In the poll, these were the three issues cited most often for the average social satisfaction score of 4.93 out of 10. This number was calculated based on the ratings between zero and 10 that students gave of their own social satisfaction at Wellesley, but the three issues above were found in the sections that asked students to elaborate on their answers. Although this poll is by no means perfect nor representative of the entire Wellesley population—in fact, a small fraction of respondents were perfectly content—it is essential that we pay attention to the three issues stated above. At Wellesley, we should strive to foster physical, social and emotional safe spaces for all students; simply because there are people already satisfied does not mean we should stop trying to improve the social atmosphere for those who are not.
What, then, should be the purpose of these reclaimed spaces? The kinds of reclaimed spaces I envision for Wellesley are a constellation of individual spaces each unique to its own purpose. A space each for LGBTQ+, Latinx, First-Gen, Fusion, Pan-Asian, students among others. And ultimately, I envision another space furnished in funky rugs, rambling scrawls, and soft lights; a space where members of all groups can convene, where homework can never follow, and where individual rooms are up for reservation on a regular basis.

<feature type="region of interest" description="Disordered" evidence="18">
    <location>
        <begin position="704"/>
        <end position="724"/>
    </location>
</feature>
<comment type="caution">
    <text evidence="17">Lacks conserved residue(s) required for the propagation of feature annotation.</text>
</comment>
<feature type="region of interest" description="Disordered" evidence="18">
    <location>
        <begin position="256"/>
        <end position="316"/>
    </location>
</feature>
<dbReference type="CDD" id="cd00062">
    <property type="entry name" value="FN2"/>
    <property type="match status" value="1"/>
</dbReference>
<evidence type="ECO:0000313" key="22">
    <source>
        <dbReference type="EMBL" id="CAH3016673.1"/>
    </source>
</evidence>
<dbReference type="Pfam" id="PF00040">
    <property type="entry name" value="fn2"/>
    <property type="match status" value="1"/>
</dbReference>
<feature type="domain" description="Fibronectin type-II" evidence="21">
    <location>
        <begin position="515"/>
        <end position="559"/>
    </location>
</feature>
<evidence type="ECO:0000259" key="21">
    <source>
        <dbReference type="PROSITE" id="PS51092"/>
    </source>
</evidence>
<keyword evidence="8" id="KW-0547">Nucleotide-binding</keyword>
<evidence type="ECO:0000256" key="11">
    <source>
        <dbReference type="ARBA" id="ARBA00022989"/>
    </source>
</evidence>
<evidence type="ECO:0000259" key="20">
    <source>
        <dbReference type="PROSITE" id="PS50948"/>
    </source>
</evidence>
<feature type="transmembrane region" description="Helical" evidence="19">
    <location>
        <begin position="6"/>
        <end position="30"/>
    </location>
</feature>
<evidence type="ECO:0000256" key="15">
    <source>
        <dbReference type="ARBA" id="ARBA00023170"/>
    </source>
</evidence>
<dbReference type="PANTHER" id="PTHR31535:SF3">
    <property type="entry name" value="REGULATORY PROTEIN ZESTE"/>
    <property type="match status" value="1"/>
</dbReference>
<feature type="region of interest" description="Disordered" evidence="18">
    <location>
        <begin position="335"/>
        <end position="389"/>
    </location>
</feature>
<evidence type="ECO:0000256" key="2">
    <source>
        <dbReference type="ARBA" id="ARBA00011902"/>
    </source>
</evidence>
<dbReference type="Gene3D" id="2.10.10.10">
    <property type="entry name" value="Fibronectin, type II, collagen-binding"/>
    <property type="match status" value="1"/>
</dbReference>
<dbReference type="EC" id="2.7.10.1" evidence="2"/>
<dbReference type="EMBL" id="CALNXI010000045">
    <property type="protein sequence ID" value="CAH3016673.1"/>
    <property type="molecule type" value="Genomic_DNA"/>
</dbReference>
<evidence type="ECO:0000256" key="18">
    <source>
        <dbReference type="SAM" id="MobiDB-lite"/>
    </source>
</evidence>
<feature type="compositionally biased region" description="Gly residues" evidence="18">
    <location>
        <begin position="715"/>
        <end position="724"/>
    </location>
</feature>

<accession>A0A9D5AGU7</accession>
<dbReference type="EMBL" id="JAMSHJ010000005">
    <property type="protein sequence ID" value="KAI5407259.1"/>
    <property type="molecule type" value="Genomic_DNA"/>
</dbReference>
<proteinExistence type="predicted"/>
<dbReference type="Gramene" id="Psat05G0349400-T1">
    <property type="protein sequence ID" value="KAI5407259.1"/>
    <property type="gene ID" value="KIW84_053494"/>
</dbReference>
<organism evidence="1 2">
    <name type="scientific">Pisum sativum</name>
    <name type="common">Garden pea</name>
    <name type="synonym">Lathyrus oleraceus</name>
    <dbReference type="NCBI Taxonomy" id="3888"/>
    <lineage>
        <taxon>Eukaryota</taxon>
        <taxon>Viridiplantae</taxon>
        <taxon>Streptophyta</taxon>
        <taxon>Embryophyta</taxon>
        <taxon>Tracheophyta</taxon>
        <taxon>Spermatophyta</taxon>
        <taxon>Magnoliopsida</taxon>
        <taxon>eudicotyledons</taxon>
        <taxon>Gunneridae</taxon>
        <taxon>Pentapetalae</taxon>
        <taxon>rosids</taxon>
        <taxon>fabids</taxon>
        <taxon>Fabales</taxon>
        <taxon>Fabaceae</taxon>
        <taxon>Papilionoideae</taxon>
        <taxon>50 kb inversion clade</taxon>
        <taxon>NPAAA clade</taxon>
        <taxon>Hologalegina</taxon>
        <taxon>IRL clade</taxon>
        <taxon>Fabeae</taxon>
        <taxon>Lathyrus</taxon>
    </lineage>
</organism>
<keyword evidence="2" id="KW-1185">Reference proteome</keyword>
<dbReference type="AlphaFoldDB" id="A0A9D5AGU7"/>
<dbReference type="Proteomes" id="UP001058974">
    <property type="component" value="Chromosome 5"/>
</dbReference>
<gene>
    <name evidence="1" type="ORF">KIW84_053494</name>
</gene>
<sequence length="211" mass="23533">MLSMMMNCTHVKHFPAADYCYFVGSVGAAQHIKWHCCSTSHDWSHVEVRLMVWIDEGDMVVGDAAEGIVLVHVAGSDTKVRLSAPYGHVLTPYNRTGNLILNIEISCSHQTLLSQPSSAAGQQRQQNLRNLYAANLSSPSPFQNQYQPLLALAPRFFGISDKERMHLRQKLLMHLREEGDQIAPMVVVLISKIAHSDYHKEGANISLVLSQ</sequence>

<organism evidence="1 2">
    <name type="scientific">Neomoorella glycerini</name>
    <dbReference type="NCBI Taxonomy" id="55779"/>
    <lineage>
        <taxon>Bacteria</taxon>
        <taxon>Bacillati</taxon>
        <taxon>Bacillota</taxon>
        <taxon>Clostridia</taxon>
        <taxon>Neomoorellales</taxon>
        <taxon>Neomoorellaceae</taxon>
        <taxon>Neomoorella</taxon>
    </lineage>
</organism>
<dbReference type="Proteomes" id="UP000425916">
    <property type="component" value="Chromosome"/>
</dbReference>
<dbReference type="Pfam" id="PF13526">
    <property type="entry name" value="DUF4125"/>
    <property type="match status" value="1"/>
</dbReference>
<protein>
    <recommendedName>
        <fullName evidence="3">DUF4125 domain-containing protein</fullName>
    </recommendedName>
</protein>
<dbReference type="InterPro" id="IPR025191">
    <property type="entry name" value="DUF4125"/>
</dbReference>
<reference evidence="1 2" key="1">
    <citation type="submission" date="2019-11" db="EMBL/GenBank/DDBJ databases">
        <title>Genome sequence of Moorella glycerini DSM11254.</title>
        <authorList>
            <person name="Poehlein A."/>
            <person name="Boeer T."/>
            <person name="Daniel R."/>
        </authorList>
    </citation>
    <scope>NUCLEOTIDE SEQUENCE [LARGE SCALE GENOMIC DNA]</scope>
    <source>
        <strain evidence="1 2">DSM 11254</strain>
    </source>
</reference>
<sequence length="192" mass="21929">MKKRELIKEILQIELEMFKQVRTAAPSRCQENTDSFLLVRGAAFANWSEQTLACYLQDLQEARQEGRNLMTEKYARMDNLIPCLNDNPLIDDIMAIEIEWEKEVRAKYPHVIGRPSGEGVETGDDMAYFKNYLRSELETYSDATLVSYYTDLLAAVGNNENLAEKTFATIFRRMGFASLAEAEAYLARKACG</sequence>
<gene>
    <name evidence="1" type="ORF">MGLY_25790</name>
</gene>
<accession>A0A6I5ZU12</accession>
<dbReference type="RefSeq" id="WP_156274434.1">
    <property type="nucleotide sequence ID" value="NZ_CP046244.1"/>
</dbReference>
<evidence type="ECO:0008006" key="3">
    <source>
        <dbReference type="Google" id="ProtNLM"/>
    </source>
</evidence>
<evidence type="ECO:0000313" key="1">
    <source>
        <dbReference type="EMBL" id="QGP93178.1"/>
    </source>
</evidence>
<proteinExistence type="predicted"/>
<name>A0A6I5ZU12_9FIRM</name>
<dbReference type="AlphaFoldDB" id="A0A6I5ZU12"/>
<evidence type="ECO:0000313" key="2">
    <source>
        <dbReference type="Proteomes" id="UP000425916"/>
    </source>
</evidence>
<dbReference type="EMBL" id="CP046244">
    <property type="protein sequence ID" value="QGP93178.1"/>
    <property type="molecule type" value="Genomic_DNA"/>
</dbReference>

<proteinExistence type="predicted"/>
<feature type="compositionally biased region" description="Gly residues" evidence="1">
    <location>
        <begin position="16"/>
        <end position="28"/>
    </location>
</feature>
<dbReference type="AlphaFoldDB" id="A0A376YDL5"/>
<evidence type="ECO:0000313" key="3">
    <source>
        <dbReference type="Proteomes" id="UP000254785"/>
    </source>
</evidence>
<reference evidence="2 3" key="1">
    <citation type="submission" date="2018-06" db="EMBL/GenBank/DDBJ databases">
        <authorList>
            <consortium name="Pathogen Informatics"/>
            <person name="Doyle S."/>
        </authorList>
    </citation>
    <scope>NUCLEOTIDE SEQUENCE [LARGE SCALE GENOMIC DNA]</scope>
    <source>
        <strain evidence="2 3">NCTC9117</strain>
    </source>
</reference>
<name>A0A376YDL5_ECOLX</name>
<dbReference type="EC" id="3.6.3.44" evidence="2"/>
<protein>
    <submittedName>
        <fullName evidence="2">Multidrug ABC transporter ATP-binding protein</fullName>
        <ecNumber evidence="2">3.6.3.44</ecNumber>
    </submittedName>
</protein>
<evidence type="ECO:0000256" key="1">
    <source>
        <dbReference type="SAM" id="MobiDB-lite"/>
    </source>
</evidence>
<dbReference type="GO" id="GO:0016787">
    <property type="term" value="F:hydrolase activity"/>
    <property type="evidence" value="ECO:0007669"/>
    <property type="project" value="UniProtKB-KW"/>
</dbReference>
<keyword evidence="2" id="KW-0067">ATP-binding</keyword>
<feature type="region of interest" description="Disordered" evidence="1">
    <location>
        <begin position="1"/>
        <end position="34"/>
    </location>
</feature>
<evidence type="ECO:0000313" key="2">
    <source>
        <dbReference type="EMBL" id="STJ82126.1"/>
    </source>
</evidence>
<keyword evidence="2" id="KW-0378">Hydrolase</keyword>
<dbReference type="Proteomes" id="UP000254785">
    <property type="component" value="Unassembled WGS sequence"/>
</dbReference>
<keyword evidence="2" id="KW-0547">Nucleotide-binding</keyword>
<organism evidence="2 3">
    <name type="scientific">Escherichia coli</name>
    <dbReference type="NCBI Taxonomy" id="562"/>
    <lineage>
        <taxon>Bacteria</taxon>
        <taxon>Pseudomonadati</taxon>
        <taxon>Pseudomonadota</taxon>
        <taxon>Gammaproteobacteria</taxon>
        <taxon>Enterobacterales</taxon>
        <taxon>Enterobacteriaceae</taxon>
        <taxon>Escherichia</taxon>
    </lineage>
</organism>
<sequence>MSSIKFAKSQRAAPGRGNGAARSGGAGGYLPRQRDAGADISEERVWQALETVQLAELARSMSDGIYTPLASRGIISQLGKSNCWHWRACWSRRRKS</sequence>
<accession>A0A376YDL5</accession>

This means there are lot of conversations that need to happen, and it is ultimately up to the new task force to research and begin these sorts of conversations. With the proper amount of research, community input and, more pragmatically, funding, CG just might have a great idea on their hands—but only if they continue to send out polls, to hold town meetings, and to engage the members of the Wellesley community to decide what they want to see in such reclaimed social spaces. This collaboration is the only way that reclaiming spaces like Billings will have any effect on the social culture at Wellesley, and it is the approach CG must take for the spaces to be a success.